Fannie Mae, the nation’s largest mortgage buyer, reported increased earnings for the fourth quarter and 2003 as a whole, driven by strong growth in net interest income and a decline in mark-to-market losses on purchased loans.
The finance giant reported net income of $7.91 billion for 2003, up 71.1 percent over reported net income of $4.62 billion in 2002. Diluted earnings per share were $7.91 in 2003, up 75 percent from $4.52 in 2002.
For the fourth quarter of 2003 Fannie Mae’s reported net income was $2.2 billion, or $2.21 a share, compared with $952 million, or $0.94 a share, for the fourth quarter of 2002.
Core business earnings for 2003 totaled $7.31 billion, a 14.3 percent increase over core business earnings of $6.4 billion in 2002. Core business diluted EPS for 2003 were $7.29, or 15.7 percent above 2002.
Core business earnings for the fourth quarter of 2003 totaled $1.78 billion, or $1.77 a share, compared with $1.67 billion, or $1.66 a share, for the fourth quarter of 2002.
Fannie Mae’s Vice Chair Timothy Howard said, “The strength of our full year financial results is especially gratifying given the extreme financial market volatility over the past year, with interest rates declining to 45-year lows in mid-June before rebounding sharply over the balance of the summer. As a consequence of this volatility, the growth rates of Fannie Mae’s two businesses diverged substantially, and showed significant variability on a quarterly basis.”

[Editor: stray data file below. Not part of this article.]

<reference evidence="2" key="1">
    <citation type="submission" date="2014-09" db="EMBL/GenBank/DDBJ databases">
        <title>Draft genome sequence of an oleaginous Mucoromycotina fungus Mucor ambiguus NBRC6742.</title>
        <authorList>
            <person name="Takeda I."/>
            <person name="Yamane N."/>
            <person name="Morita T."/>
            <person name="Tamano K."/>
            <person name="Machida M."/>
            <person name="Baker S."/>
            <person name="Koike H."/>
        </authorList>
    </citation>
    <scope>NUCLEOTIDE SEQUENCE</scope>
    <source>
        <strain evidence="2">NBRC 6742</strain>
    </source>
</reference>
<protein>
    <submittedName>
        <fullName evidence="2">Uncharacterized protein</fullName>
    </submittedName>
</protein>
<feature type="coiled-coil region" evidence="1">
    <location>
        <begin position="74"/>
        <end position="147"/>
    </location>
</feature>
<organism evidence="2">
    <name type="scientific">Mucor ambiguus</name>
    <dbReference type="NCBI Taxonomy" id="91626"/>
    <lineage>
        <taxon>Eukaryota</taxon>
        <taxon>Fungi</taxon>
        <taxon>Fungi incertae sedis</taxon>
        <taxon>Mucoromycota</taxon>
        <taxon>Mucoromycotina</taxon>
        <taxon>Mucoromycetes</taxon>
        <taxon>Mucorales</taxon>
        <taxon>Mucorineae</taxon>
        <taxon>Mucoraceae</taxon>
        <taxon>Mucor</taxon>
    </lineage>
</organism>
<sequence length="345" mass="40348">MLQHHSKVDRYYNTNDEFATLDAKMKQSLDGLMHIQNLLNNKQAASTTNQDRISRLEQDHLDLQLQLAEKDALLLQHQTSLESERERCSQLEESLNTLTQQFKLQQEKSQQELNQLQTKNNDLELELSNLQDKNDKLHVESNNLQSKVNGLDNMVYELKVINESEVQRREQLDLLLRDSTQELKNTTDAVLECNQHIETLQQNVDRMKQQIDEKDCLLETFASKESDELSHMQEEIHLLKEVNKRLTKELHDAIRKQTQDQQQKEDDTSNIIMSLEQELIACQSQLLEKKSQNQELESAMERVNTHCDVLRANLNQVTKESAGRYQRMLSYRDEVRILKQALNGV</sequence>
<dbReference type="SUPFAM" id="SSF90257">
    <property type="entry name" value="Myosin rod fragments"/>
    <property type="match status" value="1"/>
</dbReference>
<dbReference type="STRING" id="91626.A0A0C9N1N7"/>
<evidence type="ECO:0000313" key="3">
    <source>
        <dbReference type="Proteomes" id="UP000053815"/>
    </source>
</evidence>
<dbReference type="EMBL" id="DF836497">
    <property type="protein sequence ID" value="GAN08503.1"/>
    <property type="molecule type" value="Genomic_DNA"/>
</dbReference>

Net interest income for 2003 was $13.6 billion, up 28.4 percent over 2002. This increase primarily resulted from a 13.6 percent rise in the average net investment balance and a 16 basis-point increase in the net interest yield. Net interest income for the fourth quarter of 2003 was $3.21 billion, a 6.6 percent increase compared with net interest income of $3 billion for the fourth quarter of 2002.
Fannie Mae recorded $2.17 billion of unrealized mark-to-market losses on purchased options during 2003, compared with $4.55 billion in unrealized mark-to-market losses in 2002. In the fourth quarter of 2003, the company recorded $133 million of mark-to-market losses on purchased options compared with $1.88 billion in the fourth quarter of 2002. Unrealized losses recorded for both the full year and fourth quarter periods were due primarily to changes in the fair value of the time value of purchased options that resulted from interest rate movements and the normal seasoning of our options.
Fannie Mae is a publicly traded company, chartered by Congress to ensure a steady flow of funds for the nation’s home buyers. Fannie Mae and sister company Freddie Mac own nearly half the nation’s mortgage debt. The two companies package home loans into securities and sell them to investors and they invest in mortgages and securities.
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